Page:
So after running down the list of all the so-called heroic princes that we all love, I have to ask the question: Are women really that naive or are we taught from our youth to pick the wrong men?  I am pleading with all women out there, please don’t be like Snow White.  Please don’t stare dreamingly up to the sky and sing how someday your prince will come and imagine being with a man that you don’t even know whether he exists or not. Get out of the house and hop on your own white horse.  Don’t dream about the castle in the sky, because this is more unrealistic that the American Dream.  We all know neither one exist in the way that fairy tales tell us they do.  I’m sure there’s a great guy out there for you, but he’s not from the Disney movies, and frankly thank God, because those guys are losers!

Is Texting Etiquette a Thing?

It’s no major news story that people are overly attached to their cell phones and literally have them fastened to their hips 24 hours a day.  We carry them around, we sleep next to them, use them as alarm clocks, place them on the dashboards for a GPS, use them in school to calculate problems, carry them at work to aid in our jobs, tweet and text and update statuses, foursquare and blog, use them as mirrors or flashlights, pass the time while in the bathroom or on a plane, entertain our kids on car rides, take pictures, Facebook stalk our ex-boyfriends, whatever.  With the world at out fingertips It seems like the general population is unable to control themselves and can’t hardly resist texting or smart phoning, especially during inappropriate times and places.  I’ve seen live tweets from a funeral, received texts from church, rolled my eyes as family members are clicking away during holiday dinner, and sure as eggs is eggs, not a day goes by when countless people are instagramming the view of the oh so glorious sunset or crazy exotic cars with 5 foot spoilers and truck nuts dangling WHILE DRIVING.  (Side Note: Stop doing that, it’s dangerous, what’s wrong with you).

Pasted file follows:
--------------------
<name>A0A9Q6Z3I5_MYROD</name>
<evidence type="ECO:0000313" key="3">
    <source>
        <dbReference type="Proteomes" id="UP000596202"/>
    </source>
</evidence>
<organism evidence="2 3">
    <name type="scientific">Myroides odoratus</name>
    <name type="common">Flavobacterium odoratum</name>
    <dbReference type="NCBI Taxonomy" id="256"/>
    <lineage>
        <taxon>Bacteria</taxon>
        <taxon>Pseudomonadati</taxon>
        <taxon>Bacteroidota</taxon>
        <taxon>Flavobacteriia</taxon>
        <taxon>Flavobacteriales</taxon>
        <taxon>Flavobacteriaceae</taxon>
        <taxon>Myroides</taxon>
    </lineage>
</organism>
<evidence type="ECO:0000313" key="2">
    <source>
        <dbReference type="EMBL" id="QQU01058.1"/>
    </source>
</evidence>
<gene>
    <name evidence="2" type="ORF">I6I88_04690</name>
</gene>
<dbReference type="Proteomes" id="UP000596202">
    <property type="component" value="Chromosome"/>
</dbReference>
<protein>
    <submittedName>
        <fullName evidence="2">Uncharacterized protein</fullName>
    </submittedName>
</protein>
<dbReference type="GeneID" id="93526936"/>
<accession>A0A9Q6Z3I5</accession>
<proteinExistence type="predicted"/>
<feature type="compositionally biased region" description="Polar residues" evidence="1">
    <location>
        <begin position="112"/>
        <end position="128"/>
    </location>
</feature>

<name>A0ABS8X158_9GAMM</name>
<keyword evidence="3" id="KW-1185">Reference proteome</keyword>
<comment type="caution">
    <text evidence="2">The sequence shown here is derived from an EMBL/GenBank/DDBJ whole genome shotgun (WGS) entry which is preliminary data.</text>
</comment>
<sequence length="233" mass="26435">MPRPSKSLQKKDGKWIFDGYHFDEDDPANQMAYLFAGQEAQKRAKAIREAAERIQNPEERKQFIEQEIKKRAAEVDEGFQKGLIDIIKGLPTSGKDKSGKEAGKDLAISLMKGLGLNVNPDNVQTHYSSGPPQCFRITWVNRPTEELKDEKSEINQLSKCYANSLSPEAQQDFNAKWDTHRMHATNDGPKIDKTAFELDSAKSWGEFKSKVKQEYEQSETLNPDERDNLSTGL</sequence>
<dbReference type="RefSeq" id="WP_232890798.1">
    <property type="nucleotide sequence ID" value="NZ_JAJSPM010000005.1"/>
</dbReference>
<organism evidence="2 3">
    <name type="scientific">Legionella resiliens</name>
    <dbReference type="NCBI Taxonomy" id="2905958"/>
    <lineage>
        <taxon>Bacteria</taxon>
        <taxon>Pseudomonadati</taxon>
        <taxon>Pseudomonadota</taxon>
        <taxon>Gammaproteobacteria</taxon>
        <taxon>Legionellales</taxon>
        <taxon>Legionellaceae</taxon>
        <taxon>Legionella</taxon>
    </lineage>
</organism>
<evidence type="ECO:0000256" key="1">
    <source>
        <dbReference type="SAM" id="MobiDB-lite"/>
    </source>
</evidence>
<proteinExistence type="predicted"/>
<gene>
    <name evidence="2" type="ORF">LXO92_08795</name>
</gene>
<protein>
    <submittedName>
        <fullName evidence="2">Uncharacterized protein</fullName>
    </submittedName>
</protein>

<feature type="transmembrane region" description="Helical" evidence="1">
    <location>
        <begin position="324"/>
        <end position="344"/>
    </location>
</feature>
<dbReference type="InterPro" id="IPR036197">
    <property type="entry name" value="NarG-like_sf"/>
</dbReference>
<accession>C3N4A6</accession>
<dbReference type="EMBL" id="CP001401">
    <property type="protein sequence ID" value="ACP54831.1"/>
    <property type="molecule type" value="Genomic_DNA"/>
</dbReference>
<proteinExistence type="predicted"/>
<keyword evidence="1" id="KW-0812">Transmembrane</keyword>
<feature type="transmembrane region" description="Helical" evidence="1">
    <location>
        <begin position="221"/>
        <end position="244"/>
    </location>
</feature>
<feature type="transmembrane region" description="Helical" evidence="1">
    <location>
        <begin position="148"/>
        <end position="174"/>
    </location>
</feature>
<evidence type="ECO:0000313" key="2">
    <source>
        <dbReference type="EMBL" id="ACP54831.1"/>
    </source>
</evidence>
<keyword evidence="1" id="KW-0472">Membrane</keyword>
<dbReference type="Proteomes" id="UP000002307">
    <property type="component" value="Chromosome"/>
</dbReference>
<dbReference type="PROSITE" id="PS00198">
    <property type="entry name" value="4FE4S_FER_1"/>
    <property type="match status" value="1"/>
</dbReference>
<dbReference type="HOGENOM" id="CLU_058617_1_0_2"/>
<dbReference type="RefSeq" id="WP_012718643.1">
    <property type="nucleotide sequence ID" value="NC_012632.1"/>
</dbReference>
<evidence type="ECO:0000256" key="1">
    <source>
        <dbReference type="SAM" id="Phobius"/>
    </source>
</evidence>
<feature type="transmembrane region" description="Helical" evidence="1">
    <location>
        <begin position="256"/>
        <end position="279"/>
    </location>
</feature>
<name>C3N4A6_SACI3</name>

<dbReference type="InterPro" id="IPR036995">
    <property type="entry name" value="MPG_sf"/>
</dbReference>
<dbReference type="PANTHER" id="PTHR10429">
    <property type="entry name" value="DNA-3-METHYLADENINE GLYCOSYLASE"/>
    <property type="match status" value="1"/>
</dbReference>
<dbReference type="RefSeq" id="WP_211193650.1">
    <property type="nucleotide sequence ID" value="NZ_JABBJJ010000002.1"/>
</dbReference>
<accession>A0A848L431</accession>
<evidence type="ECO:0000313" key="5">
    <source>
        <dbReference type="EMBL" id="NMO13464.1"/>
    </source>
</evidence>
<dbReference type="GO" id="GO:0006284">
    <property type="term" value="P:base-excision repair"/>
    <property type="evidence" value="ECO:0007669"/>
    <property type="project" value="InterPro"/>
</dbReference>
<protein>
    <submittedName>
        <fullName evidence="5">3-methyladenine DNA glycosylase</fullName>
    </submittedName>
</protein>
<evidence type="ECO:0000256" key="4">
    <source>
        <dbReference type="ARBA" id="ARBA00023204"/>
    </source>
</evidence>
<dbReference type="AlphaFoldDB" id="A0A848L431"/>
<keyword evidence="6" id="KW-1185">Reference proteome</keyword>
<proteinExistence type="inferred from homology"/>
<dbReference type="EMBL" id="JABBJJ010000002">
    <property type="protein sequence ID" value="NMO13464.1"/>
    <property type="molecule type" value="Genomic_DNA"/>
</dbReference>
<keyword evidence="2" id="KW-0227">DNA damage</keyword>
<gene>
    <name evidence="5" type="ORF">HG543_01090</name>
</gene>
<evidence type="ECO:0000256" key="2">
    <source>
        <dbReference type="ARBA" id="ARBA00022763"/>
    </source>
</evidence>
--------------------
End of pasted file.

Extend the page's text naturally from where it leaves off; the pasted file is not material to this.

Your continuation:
Okay, so you get it, our phones have become our forever companion, all day long.  Most of the people I know can be reached and notified within a moments notice at anytime of the day.  I can get ‘round the clock medical advice, or childrearing input answered any time of day and night, because it’s safe to assume that someone I know at anytime has a cell phone in hand and is able to talk back to me on the spot.